Some people claim that we're better off getting our probiotic bacteria from dirt than from foods like yogurt. But are these products safe?
What Are the Advantages of Soil-Based Organisms?
Proponents of soil based organisms argue that they are sturdier than the usual food-based bacteria. They don't require refrigeration or special handling. They are more resistant to acid, so more of them survive the trip through the stomach to the intestines. All that may be true. The question is whether the supplements are beneficial--or safe.
Some of these strains may be beneficial, others are probably pathogenic.
In order to answer either question, you'd have to know exactly which organisms you're talking about. Most commercially available products include lots of different strains, the vast majority of which have not been studied in humans, alone or in combination.
Some soil-based organisms may be beneficial to humans, others are probably pathogenic. But how they behave will depend very much on how much you take, which bugs you already have on board, and the health of your gut when you take them. Not surprisingly, people with health problems are more likely to have adverse reactions.
What Is the Research on Soil Based Probiotics?
I found only one product with published clinical research. A very small but placebo-controlled trial found a soil-based probiotic called Prescript-Assist offered modest relief from IBS symptoms. It's not much--but it's a whole lot more than most of the other products out there. A competitor's website, for example, lists a number of placebo-controlled trials which found that their product lowered cholesterol, improved the white blood cell count of leukemia patients, and improved memory and concentration in healthy subjects. Despite these amazing results, none of these studies were published in peer-reviewed scientific journals.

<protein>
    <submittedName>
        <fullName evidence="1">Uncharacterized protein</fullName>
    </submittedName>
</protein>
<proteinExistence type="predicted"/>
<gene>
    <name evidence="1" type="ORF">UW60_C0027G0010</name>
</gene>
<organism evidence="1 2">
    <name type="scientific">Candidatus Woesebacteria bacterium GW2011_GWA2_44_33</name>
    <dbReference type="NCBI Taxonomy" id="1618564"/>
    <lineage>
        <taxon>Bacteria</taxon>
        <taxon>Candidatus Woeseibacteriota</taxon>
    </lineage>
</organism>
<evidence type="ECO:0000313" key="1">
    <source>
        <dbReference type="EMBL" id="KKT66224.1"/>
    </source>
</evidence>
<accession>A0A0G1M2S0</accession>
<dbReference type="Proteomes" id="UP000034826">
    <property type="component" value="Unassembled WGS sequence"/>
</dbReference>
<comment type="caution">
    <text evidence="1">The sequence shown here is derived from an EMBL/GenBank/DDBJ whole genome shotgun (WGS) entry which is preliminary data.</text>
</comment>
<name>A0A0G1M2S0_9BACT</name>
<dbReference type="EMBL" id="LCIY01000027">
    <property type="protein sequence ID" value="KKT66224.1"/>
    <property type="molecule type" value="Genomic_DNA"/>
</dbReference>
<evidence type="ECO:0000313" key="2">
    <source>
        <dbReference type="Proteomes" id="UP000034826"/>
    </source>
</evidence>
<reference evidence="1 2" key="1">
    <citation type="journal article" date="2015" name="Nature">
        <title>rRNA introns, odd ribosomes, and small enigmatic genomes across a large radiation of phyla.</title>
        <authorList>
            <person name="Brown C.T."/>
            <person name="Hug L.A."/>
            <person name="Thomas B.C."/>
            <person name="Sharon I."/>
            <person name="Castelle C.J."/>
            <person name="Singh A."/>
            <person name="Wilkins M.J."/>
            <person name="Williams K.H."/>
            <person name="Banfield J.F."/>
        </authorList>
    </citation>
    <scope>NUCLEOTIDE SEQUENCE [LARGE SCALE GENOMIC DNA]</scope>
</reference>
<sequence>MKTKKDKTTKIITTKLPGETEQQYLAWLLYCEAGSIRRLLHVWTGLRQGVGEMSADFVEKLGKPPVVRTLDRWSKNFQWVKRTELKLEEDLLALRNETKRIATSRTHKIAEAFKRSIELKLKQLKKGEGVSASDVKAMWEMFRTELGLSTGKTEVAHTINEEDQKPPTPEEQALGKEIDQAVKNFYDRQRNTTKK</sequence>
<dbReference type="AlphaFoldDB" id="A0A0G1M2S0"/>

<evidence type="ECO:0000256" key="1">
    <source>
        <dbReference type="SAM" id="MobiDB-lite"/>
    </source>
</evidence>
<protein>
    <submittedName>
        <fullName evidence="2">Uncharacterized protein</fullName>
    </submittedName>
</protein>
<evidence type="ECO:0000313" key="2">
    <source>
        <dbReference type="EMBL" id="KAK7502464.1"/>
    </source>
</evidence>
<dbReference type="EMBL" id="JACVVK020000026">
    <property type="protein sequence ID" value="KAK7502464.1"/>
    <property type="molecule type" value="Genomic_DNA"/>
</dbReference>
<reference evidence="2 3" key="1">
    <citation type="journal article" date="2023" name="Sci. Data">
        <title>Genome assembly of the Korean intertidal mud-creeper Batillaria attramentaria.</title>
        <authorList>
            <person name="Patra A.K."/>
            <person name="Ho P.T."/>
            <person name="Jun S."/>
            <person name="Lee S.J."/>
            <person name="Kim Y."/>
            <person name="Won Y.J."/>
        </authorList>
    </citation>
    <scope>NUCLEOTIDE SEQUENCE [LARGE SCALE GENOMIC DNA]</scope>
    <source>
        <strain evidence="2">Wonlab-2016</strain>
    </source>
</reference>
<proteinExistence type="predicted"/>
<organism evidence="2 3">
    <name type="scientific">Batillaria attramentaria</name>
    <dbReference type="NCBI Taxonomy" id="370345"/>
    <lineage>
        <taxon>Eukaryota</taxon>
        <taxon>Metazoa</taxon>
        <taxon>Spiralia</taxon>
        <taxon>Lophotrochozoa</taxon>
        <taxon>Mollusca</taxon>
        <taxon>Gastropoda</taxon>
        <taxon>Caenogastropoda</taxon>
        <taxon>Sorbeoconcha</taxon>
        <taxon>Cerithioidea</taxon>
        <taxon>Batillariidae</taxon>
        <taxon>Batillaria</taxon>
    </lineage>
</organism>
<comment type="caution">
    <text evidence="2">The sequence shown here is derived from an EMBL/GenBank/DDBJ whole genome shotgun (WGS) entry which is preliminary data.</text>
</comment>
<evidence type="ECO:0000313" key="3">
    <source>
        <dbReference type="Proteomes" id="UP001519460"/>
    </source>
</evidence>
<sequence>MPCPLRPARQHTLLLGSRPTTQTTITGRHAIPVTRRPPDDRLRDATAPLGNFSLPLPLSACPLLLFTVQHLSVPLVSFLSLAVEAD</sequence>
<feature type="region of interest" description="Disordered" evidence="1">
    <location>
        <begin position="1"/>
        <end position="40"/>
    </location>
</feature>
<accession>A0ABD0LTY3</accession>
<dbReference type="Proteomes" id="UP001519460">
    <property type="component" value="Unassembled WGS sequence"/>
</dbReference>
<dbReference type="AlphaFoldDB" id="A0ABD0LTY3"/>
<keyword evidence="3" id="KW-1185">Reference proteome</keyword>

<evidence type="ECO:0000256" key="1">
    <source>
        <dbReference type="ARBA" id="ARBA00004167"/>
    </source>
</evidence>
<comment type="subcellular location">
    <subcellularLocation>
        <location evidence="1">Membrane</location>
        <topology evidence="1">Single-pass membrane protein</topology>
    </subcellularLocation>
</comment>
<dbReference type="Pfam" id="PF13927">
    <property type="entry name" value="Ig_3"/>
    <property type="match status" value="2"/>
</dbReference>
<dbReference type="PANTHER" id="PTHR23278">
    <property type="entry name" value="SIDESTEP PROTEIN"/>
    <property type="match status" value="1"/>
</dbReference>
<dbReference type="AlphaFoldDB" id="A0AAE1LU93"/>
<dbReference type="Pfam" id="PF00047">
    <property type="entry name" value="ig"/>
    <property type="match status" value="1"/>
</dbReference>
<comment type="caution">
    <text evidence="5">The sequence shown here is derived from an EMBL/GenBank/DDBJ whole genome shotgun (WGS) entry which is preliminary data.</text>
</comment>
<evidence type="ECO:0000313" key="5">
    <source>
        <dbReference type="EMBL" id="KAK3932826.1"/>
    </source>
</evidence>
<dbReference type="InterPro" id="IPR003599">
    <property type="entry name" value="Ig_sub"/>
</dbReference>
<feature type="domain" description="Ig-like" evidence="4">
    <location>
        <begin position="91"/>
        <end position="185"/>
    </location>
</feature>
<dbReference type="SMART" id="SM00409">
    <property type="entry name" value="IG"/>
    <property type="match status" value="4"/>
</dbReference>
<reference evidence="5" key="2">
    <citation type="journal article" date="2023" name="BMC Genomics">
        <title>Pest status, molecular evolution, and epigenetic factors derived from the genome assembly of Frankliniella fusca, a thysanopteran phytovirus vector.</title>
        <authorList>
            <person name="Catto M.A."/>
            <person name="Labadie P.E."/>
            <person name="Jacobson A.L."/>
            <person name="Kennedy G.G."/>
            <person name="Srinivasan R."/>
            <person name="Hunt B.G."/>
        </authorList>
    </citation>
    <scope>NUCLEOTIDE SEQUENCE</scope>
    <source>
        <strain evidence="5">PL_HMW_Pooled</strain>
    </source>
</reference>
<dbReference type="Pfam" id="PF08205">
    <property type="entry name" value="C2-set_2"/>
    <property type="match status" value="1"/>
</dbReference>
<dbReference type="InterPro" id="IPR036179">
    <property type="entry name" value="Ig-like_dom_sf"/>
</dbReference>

In my experience, anyone who goes to the trouble of conducting a controlled trial and gets amazing results is going to try to publish them. And it's a little hard to imagine that a journal would reject such novel findings--unless the methodology, reporting, or sources of the study were seriously questionable.
Should You Take Soil-Based Organisms?
Because they are classified as dietary supplements and not drugs, manufacturers and distributors of probiotics have a pretty long leash. The FDA and FTC occasionally go after companies for making false or misleading claims--but the internet is rife with incredible testimonials, unsubstantiated statements, and highly questionable "research." Meanwhile, spot-checks by government agencies, researchers, and consumer watchdog groups regularly find that products contain far fewer (or completely different) bacteria than the label indicates.
If you're simply interested the potential for soil-based organisms to promote overall health, I think I would stick to food sources such as natto and raw vegetables. Go play in your garden and you'll likely pick up a few more. If you're interested in SBOs as a therapy for IBS, Crohn's Disease, or other conditions affecting the health of your digestive system, I would definitely enlist the help of a medical professional who can evaluate the evidence for a particular product in view of your circumstances.
I'm indebted to Dr. Michael Schmidt of the Medical University of South Carolina and the American Society of Microbiology for helping me make sense of this vast and complex topic. If you find this subject as fascinating as I do, be sure to check out their surprisingly entertaining podcast "This Week in Microbiology" and the other resources on their website at MicrobeWorld.org.
Safety of Probiotics to Reduce Risk and Prevent or Treat Disease, prepared for the US Department of Health and Human Service by the US Agency for Healthcare Research and Quality